A long time ago, back in the 40s and the 50s, Jim Thompson eked out a living writing about psychopathic sheriffs, hit men, treacherous women and…more hit men. It was heady stuff.
You ever see the movie The Grifters? (If you haven’t you should. Great movie.) It’s adapted from the Jim Thompson novel of the same title. The Getaway? That’s Jim Thompson too. The Killer Inside Me? (Umm…I wouldn’t go there.) Yep. Jim Thompson.
Now I’m not claiming that Thompson created the genre–the origins of the phrase is cinematic–that was probably James M. Cain with his 1934 novel The Postman Always Rings Twice. Then there’s Edward Anderson’s stunning novel Thieves Like Us (my personal favorite) published in 1937. Raw and beautiful it’s better than anything Thompson ever wrote.
But, I digress. Thompson was good. Very good. These days, he is probably the best known original gangsta noir writer. You have to have the stomach for him though. He’s brutal. Nihilistic. Sexist.
Nic Pzzolatto writes a lot like him. And a little like Anderson.
Roy Cady is a collector and a sometimes hit man for a mid level Dixie Mafia crew in New Orleans. Recently diagnosed with terminal cancer things get even worse when he runs afoul of the crew by sleeping with his boss’ woman. The fact that she was Roy’s girlfriend first is of no consequence. Roy is small time, as expendable as a paper cup.
But Roy’s not exactly stupid either. And even though he considers his options, he’s not ready to cash in just yet. So when his boss tells him not to bring a gun to a collection–it’s just a little rough up job, if there’s no gun that’s the way it’ll stay–Roy disobeys. That turns out to be a good thing since it’s a set up. (Yeah, duh, but the boss underestimates. Criminals do that. For real.)
Predictably Roy escapes from the hit, but not without baggage. His baggage is filled with about three grand, some ammunition and some incriminating papers on his boss. Oh, and there’s a girl too–a prostitute, naturally, that was supposed to go down with Roy in the hit. Her name is Rocky. Rocky has a four-year-old sister, Tiffany, who comes along too. Where’re they goin’? Galveston, of course.
In Galveston (that’s a Texas gulf port, for those unacquainted) Roy, Rocky and Tiffany take up residence at a rundown motel, called The Emerald Shores, on the grungy, non-touristy side of town. Still it’s in walking distance of the beach, so there’s that.
Have you ever wondered about these places? About who stays in them? Well, Pizzolotto clues us in.
Let’s see…there’s Nancy, the manger of the place, an older sun cured, hard-ass with a soft spot for Tiffany. There are two elderly sisters, devout Catholics who are touring around the country and have stopped off at The Emerald Shores indefinitely. (Yeah, I know…but they’re on a fixed income so that makes sense–kind of.) There’s a transient family who’s schlubby head of household guzzles beer, starves his children and beats his woebegone wife. And then there’s the junkie burglar Tray, a younger, scrawnier version of Roy minus the Dixie Mafia who has eyes for Rocky–and Roy.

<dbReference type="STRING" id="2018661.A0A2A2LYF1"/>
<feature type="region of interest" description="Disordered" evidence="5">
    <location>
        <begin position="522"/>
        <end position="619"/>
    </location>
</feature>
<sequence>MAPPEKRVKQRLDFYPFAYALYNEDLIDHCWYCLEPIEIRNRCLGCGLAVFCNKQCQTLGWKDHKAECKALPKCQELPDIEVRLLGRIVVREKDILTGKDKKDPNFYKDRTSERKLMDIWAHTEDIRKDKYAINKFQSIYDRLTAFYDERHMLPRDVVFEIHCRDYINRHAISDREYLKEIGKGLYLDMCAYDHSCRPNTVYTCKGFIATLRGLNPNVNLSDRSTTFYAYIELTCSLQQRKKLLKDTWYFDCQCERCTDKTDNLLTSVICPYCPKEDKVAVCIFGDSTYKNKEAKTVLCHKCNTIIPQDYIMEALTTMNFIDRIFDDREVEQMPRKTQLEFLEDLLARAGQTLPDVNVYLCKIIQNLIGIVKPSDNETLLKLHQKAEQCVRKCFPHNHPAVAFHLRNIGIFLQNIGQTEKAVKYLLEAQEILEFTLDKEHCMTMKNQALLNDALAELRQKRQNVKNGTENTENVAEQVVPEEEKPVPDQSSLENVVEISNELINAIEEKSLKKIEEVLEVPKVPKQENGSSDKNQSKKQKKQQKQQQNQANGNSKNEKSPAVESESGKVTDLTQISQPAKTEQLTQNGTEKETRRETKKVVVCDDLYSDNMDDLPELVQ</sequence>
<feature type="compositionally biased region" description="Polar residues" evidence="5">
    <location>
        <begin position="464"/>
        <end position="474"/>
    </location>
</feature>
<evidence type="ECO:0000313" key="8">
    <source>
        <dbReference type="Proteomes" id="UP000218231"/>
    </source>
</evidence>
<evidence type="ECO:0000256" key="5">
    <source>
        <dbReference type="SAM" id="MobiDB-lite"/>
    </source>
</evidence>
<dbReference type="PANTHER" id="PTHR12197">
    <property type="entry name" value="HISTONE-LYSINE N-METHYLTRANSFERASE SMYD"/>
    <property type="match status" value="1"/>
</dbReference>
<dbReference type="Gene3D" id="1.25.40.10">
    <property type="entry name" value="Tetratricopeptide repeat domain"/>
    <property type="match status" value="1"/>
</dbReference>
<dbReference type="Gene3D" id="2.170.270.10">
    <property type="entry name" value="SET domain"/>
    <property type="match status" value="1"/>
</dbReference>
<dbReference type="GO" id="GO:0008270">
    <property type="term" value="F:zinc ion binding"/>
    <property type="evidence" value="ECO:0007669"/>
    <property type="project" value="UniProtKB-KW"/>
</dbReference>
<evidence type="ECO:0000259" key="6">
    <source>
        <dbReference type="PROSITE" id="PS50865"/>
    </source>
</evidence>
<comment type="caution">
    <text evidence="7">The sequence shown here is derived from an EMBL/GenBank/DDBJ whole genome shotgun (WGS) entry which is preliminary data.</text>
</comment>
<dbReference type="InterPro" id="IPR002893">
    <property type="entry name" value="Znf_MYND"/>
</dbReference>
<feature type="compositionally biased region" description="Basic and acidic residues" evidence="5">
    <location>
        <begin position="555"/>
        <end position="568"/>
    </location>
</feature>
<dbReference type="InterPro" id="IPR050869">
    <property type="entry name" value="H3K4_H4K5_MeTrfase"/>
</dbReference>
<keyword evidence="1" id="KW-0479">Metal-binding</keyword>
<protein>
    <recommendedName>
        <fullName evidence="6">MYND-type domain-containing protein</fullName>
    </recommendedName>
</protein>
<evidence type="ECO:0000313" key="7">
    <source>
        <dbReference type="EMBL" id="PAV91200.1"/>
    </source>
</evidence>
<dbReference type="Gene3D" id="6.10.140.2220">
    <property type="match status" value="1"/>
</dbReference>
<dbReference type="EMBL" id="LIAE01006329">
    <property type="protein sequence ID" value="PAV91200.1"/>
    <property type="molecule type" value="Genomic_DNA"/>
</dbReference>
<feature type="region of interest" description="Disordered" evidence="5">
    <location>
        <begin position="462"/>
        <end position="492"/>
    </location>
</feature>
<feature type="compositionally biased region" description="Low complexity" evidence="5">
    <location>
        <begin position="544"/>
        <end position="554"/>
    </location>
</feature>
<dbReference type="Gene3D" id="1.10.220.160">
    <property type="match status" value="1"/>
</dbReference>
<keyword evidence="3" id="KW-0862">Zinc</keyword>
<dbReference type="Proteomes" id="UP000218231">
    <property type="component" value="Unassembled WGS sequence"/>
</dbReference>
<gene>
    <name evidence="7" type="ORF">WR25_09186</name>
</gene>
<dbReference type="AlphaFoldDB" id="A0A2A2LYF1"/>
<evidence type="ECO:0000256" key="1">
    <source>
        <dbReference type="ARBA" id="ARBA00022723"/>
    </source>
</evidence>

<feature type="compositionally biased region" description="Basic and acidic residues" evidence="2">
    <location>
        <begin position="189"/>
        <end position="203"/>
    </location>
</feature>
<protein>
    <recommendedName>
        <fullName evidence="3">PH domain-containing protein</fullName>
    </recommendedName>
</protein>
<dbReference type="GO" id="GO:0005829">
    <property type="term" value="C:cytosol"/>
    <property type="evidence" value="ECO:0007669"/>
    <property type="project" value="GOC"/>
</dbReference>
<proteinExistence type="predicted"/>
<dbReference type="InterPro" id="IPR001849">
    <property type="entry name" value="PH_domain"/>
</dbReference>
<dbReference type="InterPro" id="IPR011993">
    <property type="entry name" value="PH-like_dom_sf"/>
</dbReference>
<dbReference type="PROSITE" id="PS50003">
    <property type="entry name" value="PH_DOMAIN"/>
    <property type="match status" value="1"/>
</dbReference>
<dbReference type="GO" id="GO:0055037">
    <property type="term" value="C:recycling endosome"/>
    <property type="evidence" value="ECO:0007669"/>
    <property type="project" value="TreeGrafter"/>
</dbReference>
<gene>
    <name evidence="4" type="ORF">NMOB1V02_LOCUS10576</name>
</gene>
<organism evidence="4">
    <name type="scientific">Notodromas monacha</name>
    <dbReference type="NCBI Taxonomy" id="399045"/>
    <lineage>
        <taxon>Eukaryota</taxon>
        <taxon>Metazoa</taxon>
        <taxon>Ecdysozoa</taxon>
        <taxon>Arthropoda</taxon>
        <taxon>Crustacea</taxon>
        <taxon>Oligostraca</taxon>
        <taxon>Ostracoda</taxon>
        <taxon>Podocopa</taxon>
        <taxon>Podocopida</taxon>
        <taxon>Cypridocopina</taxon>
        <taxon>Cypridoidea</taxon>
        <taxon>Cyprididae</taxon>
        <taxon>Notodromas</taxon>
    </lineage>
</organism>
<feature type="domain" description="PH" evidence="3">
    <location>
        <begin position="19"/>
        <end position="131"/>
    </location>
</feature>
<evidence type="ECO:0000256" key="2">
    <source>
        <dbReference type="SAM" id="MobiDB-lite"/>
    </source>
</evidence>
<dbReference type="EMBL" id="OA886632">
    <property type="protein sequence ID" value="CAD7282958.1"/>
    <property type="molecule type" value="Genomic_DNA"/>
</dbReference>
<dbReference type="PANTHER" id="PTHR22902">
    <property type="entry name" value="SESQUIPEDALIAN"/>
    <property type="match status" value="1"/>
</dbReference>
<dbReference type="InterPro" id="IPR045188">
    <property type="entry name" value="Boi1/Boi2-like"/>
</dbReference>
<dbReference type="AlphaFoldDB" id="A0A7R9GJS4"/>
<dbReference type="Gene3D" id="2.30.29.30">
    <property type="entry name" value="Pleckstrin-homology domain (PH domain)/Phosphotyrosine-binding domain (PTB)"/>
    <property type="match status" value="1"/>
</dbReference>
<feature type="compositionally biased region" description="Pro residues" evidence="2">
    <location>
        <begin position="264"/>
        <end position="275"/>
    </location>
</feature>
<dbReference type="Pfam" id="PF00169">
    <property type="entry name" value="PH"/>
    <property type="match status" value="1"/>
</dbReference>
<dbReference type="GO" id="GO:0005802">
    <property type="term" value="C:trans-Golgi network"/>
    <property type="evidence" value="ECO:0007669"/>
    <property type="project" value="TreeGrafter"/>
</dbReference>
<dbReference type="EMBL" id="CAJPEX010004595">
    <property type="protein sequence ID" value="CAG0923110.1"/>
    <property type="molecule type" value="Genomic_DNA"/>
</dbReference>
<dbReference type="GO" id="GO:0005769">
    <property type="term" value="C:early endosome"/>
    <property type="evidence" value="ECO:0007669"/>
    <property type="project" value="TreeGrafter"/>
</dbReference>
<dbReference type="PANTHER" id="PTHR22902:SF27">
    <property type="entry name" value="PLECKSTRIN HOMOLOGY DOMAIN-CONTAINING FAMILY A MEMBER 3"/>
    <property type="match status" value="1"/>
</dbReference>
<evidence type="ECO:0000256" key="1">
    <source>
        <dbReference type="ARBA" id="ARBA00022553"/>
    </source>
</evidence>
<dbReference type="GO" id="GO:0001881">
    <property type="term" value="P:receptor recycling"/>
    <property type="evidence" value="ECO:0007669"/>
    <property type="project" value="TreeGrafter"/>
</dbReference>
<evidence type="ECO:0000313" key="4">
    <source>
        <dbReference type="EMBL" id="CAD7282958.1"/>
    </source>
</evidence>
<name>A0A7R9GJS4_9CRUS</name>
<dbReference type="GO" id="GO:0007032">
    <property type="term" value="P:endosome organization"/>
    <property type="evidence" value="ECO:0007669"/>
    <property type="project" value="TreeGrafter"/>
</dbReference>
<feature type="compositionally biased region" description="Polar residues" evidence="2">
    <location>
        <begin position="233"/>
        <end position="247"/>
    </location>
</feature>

This is all pretty standard stuff. Pizzalotto keeps it straight in the genre’s lane. It’s well written enough. The plot makes sense. It’s fast paced and intense…But is it special?
Dennis Lehane–one of my favorite authors–writes of Galveston, “It’s filled with so much drop-dead-gorgeous writing that I felt authentic envy while reading it.” Umm…I wouldn’t go that far, at least not for the first one hundred fifty pages. (Keep in mind there’s only about another hundred to go.)
Then around page one fifty-five or so Pizzalotto writes this: A runaway. She wouldn’t be doing this long, between the pimps and psychos and cops. I pulled out my flask and took a hit, passed it to her. We watched the men moving around the pumps and the occasional woman step down from one of the parked rigs. A lot of times they run off and don’t understand where they are. Then they run back home, if they can. But it’s too late.
This is where it gets good. Where it gets Jim Thompson.
You see that’s the thing about noir fiction. It’s hardcore. It’s the underbelly, the stuff that the butcher lets fall on the floor. The stuff they make hot dogs out of.
Some of us just have a taste for it. That’s all.
It’s different with film noir. The extreme camera angles, the low lighting, the way the rain reflects off the street. A woman’s silhouette. The extended scratch and hiss of a match strike–it’s beautiful. It’s art. Noir adapts to cinema well. People like it.
Anyway, about forty pages later Pizzalotto writes: I felt a mutual recognition. Like he knew something about the big empty fields, the one-room apartments, coffee made on a hot plate, the voice that calls lights out. And for my part I was the only one who understood the terror of where he found himself at the end of everything, in that alley with me.
This is where it gets special. Where I began to care. And where Pizzalotto earns Lehane’s praise–almost.
It’s a rare thing in noir fiction for an author to scratch the surface of sentiment and stay legit. That’s why I admire Edward Anderson so much, his Thieves Like Us satisfied my proclivity and made me cry.
Let me make myself clear–Nic Pizzalotto is no Edward Anderson. He’s no James M. Cain or Dorthy B. Hughes either. He is a good writer. He wrote the screenplay for True Detective season one single handedly. It’s a masterpiece.
He also wrote season two. (Oh well, stuff happens.)
Galveston the movie–screenplay written by Nic Pizzalotto–has received mixed reviews at Austin’s storied SXSW Film Festival. I’ll wait for it to show up on Netflix.
I’m lookin’ forward to it.